Saturday, September 19, 2009

Spoilers to follow (in a different post)

I've had my blog for almost nine months now, and I am considering making a change.

Not a radical change, mind you. But as I reflect on the things I've been writing about, I realize that I have not been writing about film as much as I originally thought I would.


I haven't been writing about film? What the hell have I been doing, then?

Well, you may have noticed an inordinate number of posts about things tangential to the films themselves. Titles. Movie posters. Trailers. Patterns in career choices by actors and directors. Granted, if it's a movie I haven't seen yet, that's all I have to go on. And I feel firmly that I want this blog to have the function of discussing upcoming releases. Gives the blog more currency than if I am just telling you about watching Freddy Got Fingered or The Pride of the Yankees.

But another important component of this blog should be discussing the content of films -- especially films most of us have seen. Discussing theories about how characters are similar in a director's body of work. Talking about whether a third act in a certain movie is a cop out. Debating the effectiveness of a particular plot twist.

So why don't I do it?

One word: Spoilers.

You see, as a critic, one of my cardinal guiding principles is to keep from revealing spoilers. In one sense, a film review can be viewed as one giant spoiler -- by saying whether a movie is good or bad, you're helping people decide whether or not to see it. A negative review of a film you're excited to see can be the ultimate way of "spoiling" it. I have friends who don't even want to know whether I like a movie a lot, or just a little, because they don't want their viewing to be biased. Depending on the movie, I sometimes do the same.

But more commonly, we consider spoilers to be information revealed about a movie that prevents it from being viewed from the perspective the filmmaker intended. We all know what a spoiler is -- I don't need to tell you that you'd watch The Crying Game much differently if you knew from the start that the chick was a dude.

And so, as a critic, it's my job to make sure you don't know that. And it can be hard, because sometimes, a twist plays a crucial role in whether a movie is worth recommending or not. Sometimes you have to talk yourself in circles, use abstractions, to kind of half-indicate there is a twist, without saying it out loud. Even the simple fact that there is a twist -- regardless of what that twist may be -- is usually spoiler enough. It causes a viewer to be suspicious of anything that's presented to them in a straightforward way, and renders the eventual reveal of the twist anticlimactic. Far too many critics are careless about how they talk about spoilers -- you don't even have to say what the spoiler is to ruin it.

I've taken this informal critics' code with me to this blog. I've tried to make this blog a safe zone, where you did not have to worry about landmines of unwanted information. Some like-minded publications have taken to issuing warnings, either in the body of the piece (Warning! Spoilers to follow!), or as a banner above the piece (Warning! This piece contains spoilers!). There can be nothing more frustrating than reading a piece that fails to include one of these warnings when it's direly needed. You're reading along, minding your own business, not expecting anything juicy to pop up and bite you, and Wham! You find out Darth Vader was Luke's father.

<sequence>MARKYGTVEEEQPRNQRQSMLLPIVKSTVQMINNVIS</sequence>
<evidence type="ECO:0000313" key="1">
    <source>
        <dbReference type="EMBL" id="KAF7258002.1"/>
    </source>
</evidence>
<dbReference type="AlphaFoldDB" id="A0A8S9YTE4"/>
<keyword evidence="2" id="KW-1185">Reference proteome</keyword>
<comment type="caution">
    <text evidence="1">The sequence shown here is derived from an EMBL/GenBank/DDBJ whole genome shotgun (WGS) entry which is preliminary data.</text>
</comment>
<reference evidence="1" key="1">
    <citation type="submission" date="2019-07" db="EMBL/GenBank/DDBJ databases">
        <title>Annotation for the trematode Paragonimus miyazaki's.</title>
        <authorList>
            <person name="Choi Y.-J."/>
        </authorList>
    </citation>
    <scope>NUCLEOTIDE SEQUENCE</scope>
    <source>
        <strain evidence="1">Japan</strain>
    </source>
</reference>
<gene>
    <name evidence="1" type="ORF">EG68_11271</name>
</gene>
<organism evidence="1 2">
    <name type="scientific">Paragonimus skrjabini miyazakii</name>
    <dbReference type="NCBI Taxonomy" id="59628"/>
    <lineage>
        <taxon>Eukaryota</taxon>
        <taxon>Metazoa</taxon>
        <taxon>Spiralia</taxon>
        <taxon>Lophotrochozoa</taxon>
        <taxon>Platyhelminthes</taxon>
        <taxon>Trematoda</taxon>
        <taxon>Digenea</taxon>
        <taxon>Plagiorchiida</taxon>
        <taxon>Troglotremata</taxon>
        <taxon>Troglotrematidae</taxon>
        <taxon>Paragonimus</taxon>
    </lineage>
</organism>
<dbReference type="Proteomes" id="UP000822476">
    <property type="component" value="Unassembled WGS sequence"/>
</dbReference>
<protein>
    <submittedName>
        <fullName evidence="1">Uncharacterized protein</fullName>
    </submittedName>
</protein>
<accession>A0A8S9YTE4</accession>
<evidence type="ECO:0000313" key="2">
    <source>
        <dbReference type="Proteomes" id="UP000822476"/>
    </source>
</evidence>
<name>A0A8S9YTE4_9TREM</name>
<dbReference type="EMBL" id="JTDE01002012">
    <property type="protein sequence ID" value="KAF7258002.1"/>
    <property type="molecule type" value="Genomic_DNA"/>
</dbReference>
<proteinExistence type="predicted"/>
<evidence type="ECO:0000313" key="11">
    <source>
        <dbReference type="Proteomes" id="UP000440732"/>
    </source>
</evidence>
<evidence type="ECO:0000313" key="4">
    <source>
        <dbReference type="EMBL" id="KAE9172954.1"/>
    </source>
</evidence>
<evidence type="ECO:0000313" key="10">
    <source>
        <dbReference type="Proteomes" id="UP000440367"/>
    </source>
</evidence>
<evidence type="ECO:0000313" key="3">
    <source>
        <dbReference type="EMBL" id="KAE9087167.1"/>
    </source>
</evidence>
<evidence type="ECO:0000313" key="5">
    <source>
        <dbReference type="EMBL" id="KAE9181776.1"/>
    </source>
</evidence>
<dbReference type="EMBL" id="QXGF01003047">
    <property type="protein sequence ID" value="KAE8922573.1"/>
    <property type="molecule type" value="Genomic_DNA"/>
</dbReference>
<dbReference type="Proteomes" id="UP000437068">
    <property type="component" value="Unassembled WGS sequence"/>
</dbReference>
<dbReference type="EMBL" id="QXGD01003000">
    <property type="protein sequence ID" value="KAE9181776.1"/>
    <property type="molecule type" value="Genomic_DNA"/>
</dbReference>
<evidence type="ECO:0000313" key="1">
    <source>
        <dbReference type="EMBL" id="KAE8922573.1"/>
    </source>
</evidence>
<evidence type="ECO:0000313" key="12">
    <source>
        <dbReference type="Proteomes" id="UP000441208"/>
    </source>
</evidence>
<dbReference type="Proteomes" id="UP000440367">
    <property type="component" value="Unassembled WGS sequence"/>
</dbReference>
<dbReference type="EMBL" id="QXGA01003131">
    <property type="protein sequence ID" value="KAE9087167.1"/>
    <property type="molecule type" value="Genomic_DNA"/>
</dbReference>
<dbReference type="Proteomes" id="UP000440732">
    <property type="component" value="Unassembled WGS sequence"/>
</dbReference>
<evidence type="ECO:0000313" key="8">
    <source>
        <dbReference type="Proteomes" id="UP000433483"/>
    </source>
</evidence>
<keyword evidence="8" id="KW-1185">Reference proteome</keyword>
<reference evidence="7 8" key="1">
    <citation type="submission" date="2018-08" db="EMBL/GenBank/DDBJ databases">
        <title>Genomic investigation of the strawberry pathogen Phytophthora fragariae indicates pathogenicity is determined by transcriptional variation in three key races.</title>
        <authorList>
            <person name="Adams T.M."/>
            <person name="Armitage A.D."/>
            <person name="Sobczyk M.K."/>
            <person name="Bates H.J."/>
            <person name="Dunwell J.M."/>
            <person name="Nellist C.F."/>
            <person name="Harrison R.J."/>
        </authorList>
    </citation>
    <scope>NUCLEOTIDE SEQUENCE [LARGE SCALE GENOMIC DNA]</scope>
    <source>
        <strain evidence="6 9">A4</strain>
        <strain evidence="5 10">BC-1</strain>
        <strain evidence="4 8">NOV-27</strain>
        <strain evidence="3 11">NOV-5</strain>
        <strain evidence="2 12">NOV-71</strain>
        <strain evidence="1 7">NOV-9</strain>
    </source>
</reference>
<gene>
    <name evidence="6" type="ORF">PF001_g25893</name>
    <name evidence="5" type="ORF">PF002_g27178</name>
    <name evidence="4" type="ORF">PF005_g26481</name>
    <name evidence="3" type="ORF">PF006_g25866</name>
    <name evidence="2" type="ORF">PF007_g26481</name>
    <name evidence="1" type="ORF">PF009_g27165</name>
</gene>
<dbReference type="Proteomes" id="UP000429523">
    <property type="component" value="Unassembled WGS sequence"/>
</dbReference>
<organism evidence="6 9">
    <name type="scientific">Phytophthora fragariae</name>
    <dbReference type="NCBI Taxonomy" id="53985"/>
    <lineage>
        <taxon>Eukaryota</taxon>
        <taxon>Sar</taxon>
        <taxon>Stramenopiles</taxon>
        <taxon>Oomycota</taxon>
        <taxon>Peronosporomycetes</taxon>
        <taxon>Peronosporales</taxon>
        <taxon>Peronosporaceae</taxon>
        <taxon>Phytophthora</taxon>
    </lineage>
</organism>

So why can't I use these warnings in this blog? After all, I am a critic -- it's possible you might like to know what I actually think about the movies I see.

A perfect example came recently when I saw District 9. Whereas numerous critics were rhapsodizing about how it was the most important piece of science fiction filmmaking since Star Wars, I felt quite differently about it. In fact, although I give the film a thumbs up overall, I have a litany of complaints about it that make it a close call. What better place to air these out than my blog?

Except I was worried about spoilers. I was worried about ambushing you, my readers, with commentary/plot reveals that you didn't want. And perhaps, on some level, I was worried about you skipping the piece and forgetting to come back to it once you'd seen District 9. Which is patently ridiculous, when you think about it. The surest way for you not to read a piece of my writing is for me not to write it.

And why should I care if you read all my posts, anyway? If you are reading even some of my posts, you are doing better than 95% of my personal acquaintances. (Hey, blogs just aren't for everybody).

And so begins a new venture:

Actual film criticism appearing on this film critic's blog.

Don't know when the first piece will appear, don't know what it will be about. But the monkey is off my back.

And now it's on yours. Get ready to be spoiled.

1 comment:

Don Handsome said...

spoilers are overrated.

I think its good to be courteous and mention that you may be revealing spoilers about a film, but as a critic isn't it your job to discuss the entire film? And if you must reveal plot points to discuss an entire film, then it must be done. Readers should be allowed the out of a spoiler-warning, but I also think that many movie goers make too much about spoilers...films aren't reality shows where the person who gets sent home at the end of an episode is the entire point of watching, nor are they sporting events where finding out who wins is the entire point in watching...I would argue that a film that is ruined by spoilers is not a worthwhile film.

I think freeing yourself of that need to remain spoiler-free will only open up your criticism and allow you to be more effective at it. Go for it.